Chances are you do. Maybe you even know more than one person and maybe you have someone very close to you that has cancer. Cancer is a big bad word. When we hear the word Cancer it can elicit many strong emotions in us – fear, anger, sadness, helplessness, or even strength.
I have two friends battling very aggressive cancers right now. I know that I have felt many of those feelings and they likely have too. However, the biggest feeling they radiate is strength. They are SO strong. Both of them have an amazing attitude and are facing their cancers with great strength. I am proud of them.
The cancer statistics are overwhelming. In our lifetime, 1 in 2 men and 1 in 3 women will be diagnosed with cancer. One American will die from cancer every minute this year.
No one should get cancer. Only 5-10% of all cancers are hereditary. So why are so many people getting cancer? A broadcast on KPFA radio discussed the difference between the view of cancer taken by the American medical society and that taken in much of the rest of the world. In the U.S., the story asserted, we tend to see cancer – with the possible exception of lung cancer – as just being the result of bad luck. We don’t tend to look more deeply into the causes of it. And we’re afraid to admit just how toxic many of the chemicals we’re exposed to in daily life really are.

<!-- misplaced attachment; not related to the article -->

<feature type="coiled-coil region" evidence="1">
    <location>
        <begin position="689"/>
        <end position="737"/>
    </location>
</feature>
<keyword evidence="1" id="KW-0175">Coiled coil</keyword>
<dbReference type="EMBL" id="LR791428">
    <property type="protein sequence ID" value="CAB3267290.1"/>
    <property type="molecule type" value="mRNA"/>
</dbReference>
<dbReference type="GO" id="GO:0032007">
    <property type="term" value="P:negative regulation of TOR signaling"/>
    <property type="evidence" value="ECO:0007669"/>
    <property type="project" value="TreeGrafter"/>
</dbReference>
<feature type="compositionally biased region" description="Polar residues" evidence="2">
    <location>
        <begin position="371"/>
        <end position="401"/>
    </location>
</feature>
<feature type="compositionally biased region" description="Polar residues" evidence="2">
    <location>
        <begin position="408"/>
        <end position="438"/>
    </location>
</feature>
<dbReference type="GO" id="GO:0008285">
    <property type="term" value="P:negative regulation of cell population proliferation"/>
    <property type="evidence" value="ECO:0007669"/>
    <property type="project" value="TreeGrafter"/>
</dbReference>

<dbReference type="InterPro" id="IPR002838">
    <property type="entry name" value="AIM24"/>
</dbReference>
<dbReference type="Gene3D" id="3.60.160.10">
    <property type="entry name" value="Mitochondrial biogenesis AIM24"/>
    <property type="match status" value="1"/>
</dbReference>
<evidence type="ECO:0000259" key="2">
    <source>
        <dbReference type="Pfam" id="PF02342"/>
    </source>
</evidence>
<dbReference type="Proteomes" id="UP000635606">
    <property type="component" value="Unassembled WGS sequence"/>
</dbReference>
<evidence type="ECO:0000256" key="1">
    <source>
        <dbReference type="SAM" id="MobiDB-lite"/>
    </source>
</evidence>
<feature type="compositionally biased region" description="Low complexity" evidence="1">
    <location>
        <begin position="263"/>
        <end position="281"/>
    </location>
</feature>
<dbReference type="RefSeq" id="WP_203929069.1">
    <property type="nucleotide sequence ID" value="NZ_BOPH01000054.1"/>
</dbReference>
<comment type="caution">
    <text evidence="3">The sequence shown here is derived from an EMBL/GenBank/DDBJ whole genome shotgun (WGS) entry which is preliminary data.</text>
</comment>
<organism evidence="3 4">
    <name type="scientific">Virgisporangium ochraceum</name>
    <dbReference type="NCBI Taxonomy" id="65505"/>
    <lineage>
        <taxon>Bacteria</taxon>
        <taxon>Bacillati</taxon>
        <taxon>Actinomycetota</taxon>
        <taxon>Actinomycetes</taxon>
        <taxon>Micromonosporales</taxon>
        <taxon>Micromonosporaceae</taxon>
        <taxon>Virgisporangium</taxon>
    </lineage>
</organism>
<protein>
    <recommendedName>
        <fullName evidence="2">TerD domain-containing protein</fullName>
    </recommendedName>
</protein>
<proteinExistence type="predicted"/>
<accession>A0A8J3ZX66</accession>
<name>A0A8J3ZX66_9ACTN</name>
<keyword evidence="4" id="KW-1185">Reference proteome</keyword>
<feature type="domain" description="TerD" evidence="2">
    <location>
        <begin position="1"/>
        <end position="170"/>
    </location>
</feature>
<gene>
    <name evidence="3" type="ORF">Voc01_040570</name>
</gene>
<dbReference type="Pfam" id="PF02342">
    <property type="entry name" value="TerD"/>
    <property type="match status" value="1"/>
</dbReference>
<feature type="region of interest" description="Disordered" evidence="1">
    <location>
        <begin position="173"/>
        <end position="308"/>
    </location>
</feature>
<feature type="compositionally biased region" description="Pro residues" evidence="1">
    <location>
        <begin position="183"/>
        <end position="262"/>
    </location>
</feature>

According to the President’s Cancer Panel, “With nearly 80,000 chemicals on the market in the U.S., many of which are used by millions of Americans in their daily lives and are un-or understudied and largely unregulated, exposure to potential environmental carcinogens is widespread.”
Toxic chemicals and contaminants are widespread in our personal care products, our cleaning supplies, and more. No wonder American babies are born pre-polluted with nearly 300 chemicals found in umbilical cord blood. Chemicals like BPA, flame retardants, lead, and PCBs that are linked to not only cancer, but autism, obesity, ADHD, diabetes, infertility and heart disease. Read more.
What We Can Do About Cancer
Some people feel there is nothing to be done about environmental contaminants and they want to wish the problem away or ignore it. In a poll I conducted from three mom sites regarding a study showing environmental contaminants in pregnant women in the U.S., nearly 60% indicated they were unconcerned with the results of the study. Some felt that we should “hope” we don’t get affected and others thought we should just “not worry about it”
We can raise money for cancer treatment, but we can also look at cancer prevention. One step that I have taken is joining the Swim Across America (SAA) community to help raise money for cancer research. I am challenging myself by swimming a 5K in the SAA Pool Program and raising as much money to fight cancer as I can.
We do have some power in addressing the cancer threat. Research shows that some environmental toxins can lead to cancer, but rather than becoming immobilized by fear, we should realize that we have some control in determining our likelihood of contracting cancer. What we can do for ourselves is make healthy decisions for our own lives and what we can do for everyone is vote with our dollars. We do have some power in making that big bad cancer go away!